Clemens Meyer is a Leipzig writer. He’s written four books: the novel Als wir träumten, the short story collection Die Nacht, die Lichter, the diary-format collection Gewalten and now another amazing novel, Im Stein, which is shortlisted for the German Book Prize. I’m a big fan of his and we’ve known each other for some time, travelling in the UK together to promote my translation of his second book, which we called All the Lights (because the literal translation would have rhymed).
Restauration Tucholsky, Bötzow Privat, Berlin-Mitte
Buletten and beer in Tucholsky (Clemens had Aquavit afterwards), whisky at the Bötzow (I switched to beer in between)
What did we talk about?
This time it wasn’t hard to get chatting. Clemens is hard to stop once he gets started, and he starts by telling me he’s been to the restaurant before, with a film producer. Because Als wir träumten is being made into a film, which is exciting. We talk about the election the past weekend. He says he was in Frankfurt on his reading tour but went back to Leipzig to vote and found they’d cut his electricity off. Right now he’s in the money though so he paid the bill. He tells me which party he voted for but the whole of Saxony votes CDU so it wasn’t much use. He wants a political party that doesn’t tax writers and artists, because writers and artists have such unstable incomes. This year he’s doing very well but next year, who knows. Ireland doesn’t tax writers at all for some kinds of income, he tells me, and then he tells me a couple of German writers who’ve been tax exiles in Ireland in the past. This is new to me.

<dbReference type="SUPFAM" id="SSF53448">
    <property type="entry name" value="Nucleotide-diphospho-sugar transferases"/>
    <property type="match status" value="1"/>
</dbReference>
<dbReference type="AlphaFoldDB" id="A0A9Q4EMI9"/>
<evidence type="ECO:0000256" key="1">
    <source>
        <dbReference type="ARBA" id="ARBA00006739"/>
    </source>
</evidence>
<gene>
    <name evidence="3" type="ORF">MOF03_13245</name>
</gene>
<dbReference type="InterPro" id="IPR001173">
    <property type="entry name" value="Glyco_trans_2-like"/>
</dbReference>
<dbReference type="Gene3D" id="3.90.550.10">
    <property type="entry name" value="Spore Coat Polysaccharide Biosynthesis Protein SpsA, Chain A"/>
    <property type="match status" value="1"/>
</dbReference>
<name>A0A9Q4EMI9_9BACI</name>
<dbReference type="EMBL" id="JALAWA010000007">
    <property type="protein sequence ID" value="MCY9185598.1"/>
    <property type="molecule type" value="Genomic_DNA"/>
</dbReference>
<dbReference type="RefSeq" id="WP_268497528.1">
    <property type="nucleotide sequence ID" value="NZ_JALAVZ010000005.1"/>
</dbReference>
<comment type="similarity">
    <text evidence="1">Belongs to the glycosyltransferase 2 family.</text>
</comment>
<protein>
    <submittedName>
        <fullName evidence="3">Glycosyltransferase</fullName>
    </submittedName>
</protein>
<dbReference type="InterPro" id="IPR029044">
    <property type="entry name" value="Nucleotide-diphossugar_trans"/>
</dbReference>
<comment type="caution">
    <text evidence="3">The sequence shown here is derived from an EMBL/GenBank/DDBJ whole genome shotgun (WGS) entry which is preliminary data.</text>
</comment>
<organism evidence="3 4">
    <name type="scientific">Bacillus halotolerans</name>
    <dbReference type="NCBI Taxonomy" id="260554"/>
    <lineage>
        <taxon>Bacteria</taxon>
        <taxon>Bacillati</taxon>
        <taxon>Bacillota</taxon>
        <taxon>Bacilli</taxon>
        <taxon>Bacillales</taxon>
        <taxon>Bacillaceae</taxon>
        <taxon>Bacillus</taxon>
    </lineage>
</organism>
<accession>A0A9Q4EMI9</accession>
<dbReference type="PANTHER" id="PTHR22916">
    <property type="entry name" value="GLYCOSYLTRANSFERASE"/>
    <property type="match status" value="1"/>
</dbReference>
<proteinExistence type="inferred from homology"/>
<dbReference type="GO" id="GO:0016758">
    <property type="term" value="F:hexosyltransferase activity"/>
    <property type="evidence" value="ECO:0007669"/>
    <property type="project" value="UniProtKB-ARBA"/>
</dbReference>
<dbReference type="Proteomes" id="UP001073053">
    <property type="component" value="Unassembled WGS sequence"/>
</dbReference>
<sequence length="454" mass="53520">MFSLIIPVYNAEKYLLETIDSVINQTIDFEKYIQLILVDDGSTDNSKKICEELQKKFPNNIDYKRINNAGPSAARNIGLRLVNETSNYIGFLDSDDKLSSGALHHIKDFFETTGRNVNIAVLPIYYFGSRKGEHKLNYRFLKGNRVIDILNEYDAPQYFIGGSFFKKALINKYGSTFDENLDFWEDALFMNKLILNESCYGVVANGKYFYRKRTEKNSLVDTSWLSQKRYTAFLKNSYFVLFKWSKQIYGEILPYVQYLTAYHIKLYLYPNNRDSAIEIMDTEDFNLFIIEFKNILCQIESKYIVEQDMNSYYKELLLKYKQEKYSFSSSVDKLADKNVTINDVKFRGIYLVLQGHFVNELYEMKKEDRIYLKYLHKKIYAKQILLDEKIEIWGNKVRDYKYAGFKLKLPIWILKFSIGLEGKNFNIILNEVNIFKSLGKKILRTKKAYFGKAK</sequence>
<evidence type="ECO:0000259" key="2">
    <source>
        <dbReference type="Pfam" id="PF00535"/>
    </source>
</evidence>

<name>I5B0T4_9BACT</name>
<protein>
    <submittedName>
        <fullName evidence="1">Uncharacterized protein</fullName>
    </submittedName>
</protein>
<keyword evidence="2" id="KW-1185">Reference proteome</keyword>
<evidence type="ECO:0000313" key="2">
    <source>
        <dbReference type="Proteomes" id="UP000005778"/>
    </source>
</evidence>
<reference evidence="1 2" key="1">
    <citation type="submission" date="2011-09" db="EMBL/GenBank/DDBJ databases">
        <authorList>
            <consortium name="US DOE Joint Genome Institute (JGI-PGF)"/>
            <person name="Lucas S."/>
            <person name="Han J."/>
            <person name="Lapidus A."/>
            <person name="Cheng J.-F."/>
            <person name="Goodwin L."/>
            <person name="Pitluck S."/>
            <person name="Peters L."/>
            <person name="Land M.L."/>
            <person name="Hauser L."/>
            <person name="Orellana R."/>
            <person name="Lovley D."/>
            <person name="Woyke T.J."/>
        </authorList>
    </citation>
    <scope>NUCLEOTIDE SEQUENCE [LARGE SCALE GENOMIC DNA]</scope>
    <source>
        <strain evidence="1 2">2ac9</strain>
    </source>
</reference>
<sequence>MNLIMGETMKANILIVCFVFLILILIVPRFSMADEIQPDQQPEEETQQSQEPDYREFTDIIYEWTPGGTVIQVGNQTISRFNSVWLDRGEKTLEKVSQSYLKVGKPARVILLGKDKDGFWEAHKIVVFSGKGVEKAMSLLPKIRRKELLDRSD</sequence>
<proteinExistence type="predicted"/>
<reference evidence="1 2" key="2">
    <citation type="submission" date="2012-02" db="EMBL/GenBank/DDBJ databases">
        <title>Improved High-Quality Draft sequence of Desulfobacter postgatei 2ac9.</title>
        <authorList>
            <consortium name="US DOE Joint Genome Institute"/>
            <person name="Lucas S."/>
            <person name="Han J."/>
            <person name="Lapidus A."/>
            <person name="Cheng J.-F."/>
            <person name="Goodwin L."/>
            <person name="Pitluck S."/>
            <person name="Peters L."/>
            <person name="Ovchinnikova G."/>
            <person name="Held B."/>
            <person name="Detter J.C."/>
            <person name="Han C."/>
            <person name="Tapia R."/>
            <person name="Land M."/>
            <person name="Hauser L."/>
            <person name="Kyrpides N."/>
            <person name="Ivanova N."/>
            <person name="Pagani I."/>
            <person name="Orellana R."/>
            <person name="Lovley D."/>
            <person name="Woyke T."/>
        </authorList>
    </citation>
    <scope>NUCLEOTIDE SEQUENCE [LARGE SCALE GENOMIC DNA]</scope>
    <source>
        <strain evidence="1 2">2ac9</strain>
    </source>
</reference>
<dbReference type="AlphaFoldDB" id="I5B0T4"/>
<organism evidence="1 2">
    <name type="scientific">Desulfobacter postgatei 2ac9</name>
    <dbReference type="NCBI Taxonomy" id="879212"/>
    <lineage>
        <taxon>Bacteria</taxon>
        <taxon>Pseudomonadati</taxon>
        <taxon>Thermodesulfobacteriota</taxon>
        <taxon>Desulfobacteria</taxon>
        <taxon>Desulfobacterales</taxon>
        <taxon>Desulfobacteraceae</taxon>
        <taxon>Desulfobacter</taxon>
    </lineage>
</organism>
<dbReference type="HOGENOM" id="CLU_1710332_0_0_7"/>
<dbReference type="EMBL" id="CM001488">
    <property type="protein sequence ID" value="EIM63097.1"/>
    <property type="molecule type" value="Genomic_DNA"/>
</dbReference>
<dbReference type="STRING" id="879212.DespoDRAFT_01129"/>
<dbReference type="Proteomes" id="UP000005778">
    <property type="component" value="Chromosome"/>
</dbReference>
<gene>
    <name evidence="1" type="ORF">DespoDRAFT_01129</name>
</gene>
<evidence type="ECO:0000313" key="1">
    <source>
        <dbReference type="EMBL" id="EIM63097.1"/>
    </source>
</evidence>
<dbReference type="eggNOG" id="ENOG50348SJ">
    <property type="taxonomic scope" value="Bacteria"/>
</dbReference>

We talk about blogging. Clemens used to write a blog for the FAZ but he wasn’t very good at it. He was very enthusiastic to begin with and wrote pages and pages, but then he found he was cannibalizing his ideas and couldn’t write other things, and it drifted into nothingness and they stopped paying him. He didn’t get many comments and he didn’t respond to the comments he got, except that he registered himself under another name and wrote his own comments. He wasn’t sure why they wanted him to write a blog anyway, for a newspaper website, when a column would do. Now the papers seem to have abandoned the blog idea altogether and he writes a column for Die Zeit, which I’ve never seen because it’s only in the East German edition and he doesn’t think you can get that in Berlin. I ask does he feel like an East German and he says no, well yes, and I say, but you were only a kid in the East. And he says he was thirteen at reunification and that was the end of his childhood. Clemens is fond of dramatic statements, but he relativizes it and adds that it would have been anyway, it was puberty. But yes, he spent his formative years in the GDR and his parents and grandparents most of their lives.